inputQueue is the queue that Reader is writing to.
successQueue and exceptionsQueue are the queues that will be populated based on the line processing result.
inputLatch is the latch modified by the Reader.
outputLatch will be informed when there are no more lines to be processed.

The LineProcessor checks if the Reader already finished by checking inputLatch and inputQueue.
If it didn't, it takes a line from the inputQueue and and populates appropriate queue with the result.
If it did finish, it informs outputLatch and terminates processing.

The Writer class is quite simple:

It takes the messages from the queue and writes it to a file.
It terminates, if the queue is empty and the latch was informed that there is no more messages.

The only thing left is the Bootstrap class that binds it all together:

The latches and queues are initialized and then passed to the processing objects via constructor.
Line processors are wrapped in a thread pool.
Reader and two writers are started as threads. We then wait until all writers are finished and the summary is printed.

We can check the behavior with the following test:

On a machine with Core2 Duo 2.53GHz it takes ~43 seconds to process 10 000 numbers.
The whole project can be found at github.

Wednesday, 26 February 2014

Scheduling tasks with Spring (updated)

Spring provides an easy way to schedule tasks.

Let's say that we would like to have an information about current time printed on a console periodically.

The class that prints the time may look like this:

We need to define a class that will encapsulate the printing task:

The @Scheduled annotation is the key here: the method reportCurrentTime is annotated by it, therefore it will be invoked every 5 seconds.
You can also specify cron expression. You can use fixedRateString parameter if you want to read it from properties file.
Please note setting of the thread name - it will be needed for the test.
Adding production code only for tests is generally not a good practice, but in this case it can also be used for monitoring purposes.

The spring configuration looks as following:

To run it we need to create an invoker class:

Unfortunately there is no trivial way to test it automatically. We can do it the following way.
Let's create a test class:

When we run the test, the spring context will start and the task will be invoked by scheduler.
We check if the thread with our name exists.
We do it for some time to avoid race condition - it may happen that verification method will be invoked before thread starts.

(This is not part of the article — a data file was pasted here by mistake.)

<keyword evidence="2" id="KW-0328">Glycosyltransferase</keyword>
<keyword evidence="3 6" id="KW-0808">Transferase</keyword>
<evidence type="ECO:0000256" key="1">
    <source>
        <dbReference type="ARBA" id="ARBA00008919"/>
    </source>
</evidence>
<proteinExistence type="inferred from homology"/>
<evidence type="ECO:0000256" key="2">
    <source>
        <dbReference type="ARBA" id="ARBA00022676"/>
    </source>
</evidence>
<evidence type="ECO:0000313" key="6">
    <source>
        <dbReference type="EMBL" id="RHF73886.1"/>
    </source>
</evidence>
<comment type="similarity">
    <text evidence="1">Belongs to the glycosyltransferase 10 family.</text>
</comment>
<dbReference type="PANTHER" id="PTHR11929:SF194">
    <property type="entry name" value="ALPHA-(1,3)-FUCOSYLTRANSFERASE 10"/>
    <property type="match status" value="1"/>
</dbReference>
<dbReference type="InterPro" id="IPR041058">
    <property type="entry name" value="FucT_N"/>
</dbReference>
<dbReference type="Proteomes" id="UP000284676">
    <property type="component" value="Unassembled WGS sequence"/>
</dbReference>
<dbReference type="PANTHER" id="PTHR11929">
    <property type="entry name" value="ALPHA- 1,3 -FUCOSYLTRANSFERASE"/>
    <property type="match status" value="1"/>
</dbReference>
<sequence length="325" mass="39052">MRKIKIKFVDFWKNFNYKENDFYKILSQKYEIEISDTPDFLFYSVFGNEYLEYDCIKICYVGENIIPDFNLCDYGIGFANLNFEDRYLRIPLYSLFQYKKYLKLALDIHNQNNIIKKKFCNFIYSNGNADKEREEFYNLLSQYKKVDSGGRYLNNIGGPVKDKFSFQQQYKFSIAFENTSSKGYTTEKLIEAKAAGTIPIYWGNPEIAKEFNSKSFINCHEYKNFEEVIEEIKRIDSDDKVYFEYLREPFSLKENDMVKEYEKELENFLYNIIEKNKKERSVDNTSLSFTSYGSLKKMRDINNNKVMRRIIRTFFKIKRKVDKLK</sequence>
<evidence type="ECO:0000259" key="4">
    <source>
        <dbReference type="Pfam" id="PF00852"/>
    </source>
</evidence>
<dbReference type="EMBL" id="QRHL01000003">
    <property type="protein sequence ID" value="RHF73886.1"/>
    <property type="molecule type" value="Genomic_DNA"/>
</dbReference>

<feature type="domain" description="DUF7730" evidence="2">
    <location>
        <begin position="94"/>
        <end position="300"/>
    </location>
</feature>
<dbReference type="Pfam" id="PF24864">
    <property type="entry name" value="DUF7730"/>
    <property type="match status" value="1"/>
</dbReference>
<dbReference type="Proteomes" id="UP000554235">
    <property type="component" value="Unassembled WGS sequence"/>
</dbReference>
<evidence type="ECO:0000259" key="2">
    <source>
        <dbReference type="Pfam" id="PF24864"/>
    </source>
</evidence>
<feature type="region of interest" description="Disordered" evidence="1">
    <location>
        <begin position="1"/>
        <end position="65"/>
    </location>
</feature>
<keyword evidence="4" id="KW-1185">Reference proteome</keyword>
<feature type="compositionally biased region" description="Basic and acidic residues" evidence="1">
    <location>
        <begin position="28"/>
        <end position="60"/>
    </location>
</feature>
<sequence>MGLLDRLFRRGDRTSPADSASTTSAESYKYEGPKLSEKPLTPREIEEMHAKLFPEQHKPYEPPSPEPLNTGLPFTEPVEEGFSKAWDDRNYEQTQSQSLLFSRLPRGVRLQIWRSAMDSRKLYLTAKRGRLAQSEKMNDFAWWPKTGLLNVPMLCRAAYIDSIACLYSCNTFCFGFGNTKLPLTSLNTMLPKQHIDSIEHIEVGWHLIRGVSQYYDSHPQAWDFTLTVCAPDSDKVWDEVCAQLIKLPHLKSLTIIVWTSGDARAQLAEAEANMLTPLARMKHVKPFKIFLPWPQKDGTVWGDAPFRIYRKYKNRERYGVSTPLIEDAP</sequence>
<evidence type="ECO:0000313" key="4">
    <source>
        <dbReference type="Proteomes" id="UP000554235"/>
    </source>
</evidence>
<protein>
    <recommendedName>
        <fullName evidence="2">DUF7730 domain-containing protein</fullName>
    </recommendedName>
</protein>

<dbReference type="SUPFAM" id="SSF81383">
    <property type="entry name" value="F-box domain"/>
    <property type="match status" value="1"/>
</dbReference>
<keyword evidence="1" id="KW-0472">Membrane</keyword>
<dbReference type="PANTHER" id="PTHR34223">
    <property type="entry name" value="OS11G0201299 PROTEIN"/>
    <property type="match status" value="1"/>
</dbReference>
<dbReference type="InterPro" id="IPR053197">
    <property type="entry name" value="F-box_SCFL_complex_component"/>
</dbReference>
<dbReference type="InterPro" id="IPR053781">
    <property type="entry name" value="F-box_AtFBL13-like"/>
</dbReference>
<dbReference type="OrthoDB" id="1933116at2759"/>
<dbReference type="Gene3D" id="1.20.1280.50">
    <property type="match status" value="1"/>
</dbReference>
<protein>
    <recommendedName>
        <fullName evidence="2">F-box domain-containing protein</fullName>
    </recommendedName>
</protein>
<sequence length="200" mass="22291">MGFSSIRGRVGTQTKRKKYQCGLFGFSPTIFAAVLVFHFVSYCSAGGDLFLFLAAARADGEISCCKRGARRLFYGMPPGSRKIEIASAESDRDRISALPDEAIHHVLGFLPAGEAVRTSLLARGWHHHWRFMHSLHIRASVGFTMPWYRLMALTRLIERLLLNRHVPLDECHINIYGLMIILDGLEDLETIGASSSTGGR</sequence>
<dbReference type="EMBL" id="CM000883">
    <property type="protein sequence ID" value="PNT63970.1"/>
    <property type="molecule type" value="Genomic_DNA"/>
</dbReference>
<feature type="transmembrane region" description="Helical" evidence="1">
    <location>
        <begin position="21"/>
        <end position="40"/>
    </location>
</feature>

The whole project alongside with dependencies can be found on github.

Monday, 13 January 2014

Several approaches to processing events (part 1 - synchronous processing)

Let's consider the following problem that we have to solve:

We have a file with numbers (each line has one number).
Our goal is to process every number and count its prime factors.
We need to write the result along with the processed number in a separate file.
In case of any exception during processing we need to write the exception to a file together with the number that was processed by the time it occurred.
Apart from that we also need to write the summary of the time that we spent on processing.

The class that counts prime factors looks as following:

The simplest but not the optimal way to solve this would be to process each line synchronously. It could look like that:

We're reading lines from numbers.txt file and then we're processing each line in a for loop. At the end we're writing everything to three files.

The Reader and Writer classes are quite simple:

They're using Guava and Apache Commons dependencies that have following declaration:

We can check the results in a following test:

On a machine with Core2 Duo 2.53GHz it takes ~73 seconds to process 10 000 numbers.

The whole project can be found at github.

In next posts we'll take a look at other approaches to solve this problem.

Sunday, 27 October 2013

Running Hadoop locally without installation

If we want to take Hadoop for a test-drive without installing the whole distribution, we can do it quite easily.

First of all, let's create a maven project with the following dependencies:

There is a known issue with running newer version on Windows, so the older one is chosen.
Cygwin is also required to be installed when running on Windows.

We will create a job to count the words in files (it's a well-known example taken from the official tutorial).

Our mapper would look like:

The mapper splits the lines from file into words and pass on each word as the key with the value of one.

Here comes the reducer:

The reducer receives all values for given key and counts them.

All that is left is a main class that will run the job:

We are setting job's mapper, reducer and classer for key and value.
Input and output paths are set as well.
You can run it directly and check the output file with the result.
The whole project can be found on github.